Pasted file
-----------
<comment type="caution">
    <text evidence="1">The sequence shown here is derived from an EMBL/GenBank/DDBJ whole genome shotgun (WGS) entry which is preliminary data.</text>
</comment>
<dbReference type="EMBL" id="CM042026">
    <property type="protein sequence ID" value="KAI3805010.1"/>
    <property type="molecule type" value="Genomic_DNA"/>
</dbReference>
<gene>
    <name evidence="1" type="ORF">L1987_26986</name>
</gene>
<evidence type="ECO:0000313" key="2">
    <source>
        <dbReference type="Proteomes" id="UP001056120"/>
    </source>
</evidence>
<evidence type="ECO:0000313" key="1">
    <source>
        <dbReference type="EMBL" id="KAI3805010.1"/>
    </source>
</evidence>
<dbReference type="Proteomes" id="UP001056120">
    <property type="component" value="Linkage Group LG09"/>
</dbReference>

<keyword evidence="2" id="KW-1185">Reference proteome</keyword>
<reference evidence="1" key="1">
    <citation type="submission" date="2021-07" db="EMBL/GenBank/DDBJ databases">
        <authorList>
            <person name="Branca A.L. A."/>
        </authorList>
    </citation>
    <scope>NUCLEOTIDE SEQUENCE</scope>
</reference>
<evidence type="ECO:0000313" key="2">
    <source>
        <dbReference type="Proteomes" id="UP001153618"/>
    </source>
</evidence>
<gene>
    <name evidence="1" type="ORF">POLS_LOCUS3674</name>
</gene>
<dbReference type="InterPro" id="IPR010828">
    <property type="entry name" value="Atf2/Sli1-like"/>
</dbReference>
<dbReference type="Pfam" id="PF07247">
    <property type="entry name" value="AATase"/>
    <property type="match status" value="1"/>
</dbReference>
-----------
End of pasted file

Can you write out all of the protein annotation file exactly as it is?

<comment type="caution">
    <text evidence="1">The sequence shown here is derived from an EMBL/GenBank/DDBJ whole genome shotgun (WGS) entry which is preliminary data.</text>
</comment>
<dbReference type="EMBL" id="CM042026">
    <property type="protein sequence ID" value="KAI3805010.1"/>
    <property type="molecule type" value="Genomic_DNA"/>
</dbReference>
<gene>
    <name evidence="1" type="ORF">L1987_26986</name>
</gene>
<evidence type="ECO:0000313" key="2">
    <source>
        <dbReference type="Proteomes" id="UP001056120"/>
    </source>
</evidence>
<evidence type="ECO:0000313" key="1">
    <source>
        <dbReference type="EMBL" id="KAI3805010.1"/>
    </source>
</evidence>
<dbReference type="Proteomes" id="UP001056120">
    <property type="component" value="Linkage Group LG09"/>
</dbReference>

<keyword evidence="2" id="KW-1185">Reference proteome</keyword>
<reference evidence="1" key="1">
    <citation type="submission" date="2021-07" db="EMBL/GenBank/DDBJ databases">
        <authorList>
            <person name="Branca A.L. A."/>
        </authorList>
    </citation>
    <scope>NUCLEOTIDE SEQUENCE</scope>
</reference>
<evidence type="ECO:0000313" key="2">
    <source>
        <dbReference type="Proteomes" id="UP001153618"/>
    </source>
</evidence>
<gene>
    <name evidence="1" type="ORF">POLS_LOCUS3674</name>
</gene>
<dbReference type="InterPro" id="IPR010828">
    <property type="entry name" value="Atf2/Sli1-like"/>
</dbReference>
<dbReference type="Pfam" id="PF07247">
    <property type="entry name" value="AATase"/>
    <property type="match status" value="1"/>
</dbReference>